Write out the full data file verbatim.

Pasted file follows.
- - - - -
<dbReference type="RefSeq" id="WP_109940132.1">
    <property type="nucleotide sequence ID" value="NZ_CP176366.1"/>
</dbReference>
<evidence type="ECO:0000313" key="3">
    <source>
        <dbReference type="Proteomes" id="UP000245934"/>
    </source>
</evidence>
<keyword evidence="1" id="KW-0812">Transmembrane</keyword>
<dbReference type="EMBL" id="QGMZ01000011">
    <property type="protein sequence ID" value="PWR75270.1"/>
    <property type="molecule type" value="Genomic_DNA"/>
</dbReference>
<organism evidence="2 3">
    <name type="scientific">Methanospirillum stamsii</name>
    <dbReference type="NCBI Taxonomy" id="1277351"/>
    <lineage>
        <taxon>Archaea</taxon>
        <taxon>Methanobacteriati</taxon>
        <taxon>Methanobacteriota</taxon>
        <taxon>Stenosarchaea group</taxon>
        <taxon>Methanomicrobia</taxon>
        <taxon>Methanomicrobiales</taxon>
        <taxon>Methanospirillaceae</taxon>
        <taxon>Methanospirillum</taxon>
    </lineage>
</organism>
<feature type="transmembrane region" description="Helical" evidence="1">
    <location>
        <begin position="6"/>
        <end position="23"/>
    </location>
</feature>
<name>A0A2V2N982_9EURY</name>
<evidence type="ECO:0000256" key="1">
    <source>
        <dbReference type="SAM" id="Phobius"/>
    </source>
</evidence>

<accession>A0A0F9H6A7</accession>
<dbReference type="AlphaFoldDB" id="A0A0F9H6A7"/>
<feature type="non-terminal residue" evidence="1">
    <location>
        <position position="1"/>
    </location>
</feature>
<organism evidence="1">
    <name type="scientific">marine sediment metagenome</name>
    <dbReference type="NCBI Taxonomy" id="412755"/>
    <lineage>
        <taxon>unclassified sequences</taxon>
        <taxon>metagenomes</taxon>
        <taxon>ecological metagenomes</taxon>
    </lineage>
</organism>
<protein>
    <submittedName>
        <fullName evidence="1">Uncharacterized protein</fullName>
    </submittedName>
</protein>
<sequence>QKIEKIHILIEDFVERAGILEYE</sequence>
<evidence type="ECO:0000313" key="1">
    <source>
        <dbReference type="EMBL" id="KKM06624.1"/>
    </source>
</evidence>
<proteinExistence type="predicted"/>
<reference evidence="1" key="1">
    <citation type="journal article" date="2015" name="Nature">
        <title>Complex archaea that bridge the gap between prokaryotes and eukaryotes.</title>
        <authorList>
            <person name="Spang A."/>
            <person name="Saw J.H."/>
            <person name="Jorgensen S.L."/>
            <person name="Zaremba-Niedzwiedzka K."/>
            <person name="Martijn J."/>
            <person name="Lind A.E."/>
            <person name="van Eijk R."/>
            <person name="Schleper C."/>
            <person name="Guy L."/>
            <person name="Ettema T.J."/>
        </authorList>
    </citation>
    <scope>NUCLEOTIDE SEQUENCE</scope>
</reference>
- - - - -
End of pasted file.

<dbReference type="RefSeq" id="WP_109940132.1">
    <property type="nucleotide sequence ID" value="NZ_CP176366.1"/>
</dbReference>
<evidence type="ECO:0000313" key="3">
    <source>
        <dbReference type="Proteomes" id="UP000245934"/>
    </source>
</evidence>
<keyword evidence="1" id="KW-0812">Transmembrane</keyword>
<dbReference type="EMBL" id="QGMZ01000011">
    <property type="protein sequence ID" value="PWR75270.1"/>
    <property type="molecule type" value="Genomic_DNA"/>
</dbReference>
<organism evidence="2 3">
    <name type="scientific">Methanospirillum stamsii</name>
    <dbReference type="NCBI Taxonomy" id="1277351"/>
    <lineage>
        <taxon>Archaea</taxon>
        <taxon>Methanobacteriati</taxon>
        <taxon>Methanobacteriota</taxon>
        <taxon>Stenosarchaea group</taxon>
        <taxon>Methanomicrobia</taxon>
        <taxon>Methanomicrobiales</taxon>
        <taxon>Methanospirillaceae</taxon>
        <taxon>Methanospirillum</taxon>
    </lineage>
</organism>
<feature type="transmembrane region" description="Helical" evidence="1">
    <location>
        <begin position="6"/>
        <end position="23"/>
    </location>
</feature>
<name>A0A2V2N982_9EURY</name>
<evidence type="ECO:0000256" key="1">
    <source>
        <dbReference type="SAM" id="Phobius"/>
    </source>
</evidence>

<accession>A0A0F9H6A7</accession>
<dbReference type="AlphaFoldDB" id="A0A0F9H6A7"/>
<feature type="non-terminal residue" evidence="1">
    <location>
        <position position="1"/>
    </location>
</feature>
<organism evidence="1">
    <name type="scientific">marine sediment metagenome</name>
    <dbReference type="NCBI Taxonomy" id="412755"/>
    <lineage>
        <taxon>unclassified sequences</taxon>
        <taxon>metagenomes</taxon>
        <taxon>ecological metagenomes</taxon>
    </lineage>
</organism>
<protein>
    <submittedName>
        <fullName evidence="1">Uncharacterized protein</fullName>
    </submittedName>
</protein>
<sequence>QKIEKIHILIEDFVERAGILEYE</sequence>
<evidence type="ECO:0000313" key="1">
    <source>
        <dbReference type="EMBL" id="KKM06624.1"/>
    </source>
</evidence>
<proteinExistence type="predicted"/>
<reference evidence="1" key="1">
    <citation type="journal article" date="2015" name="Nature">
        <title>Complex archaea that bridge the gap between prokaryotes and eukaryotes.</title>
        <authorList>
            <person name="Spang A."/>
            <person name="Saw J.H."/>
            <person name="Jorgensen S.L."/>
            <person name="Zaremba-Niedzwiedzka K."/>
            <person name="Martijn J."/>
            <person name="Lind A.E."/>
            <person name="van Eijk R."/>
            <person name="Schleper C."/>
            <person name="Guy L."/>
            <person name="Ettema T.J."/>
        </authorList>
    </citation>
    <scope>NUCLEOTIDE SEQUENCE</scope>
</reference>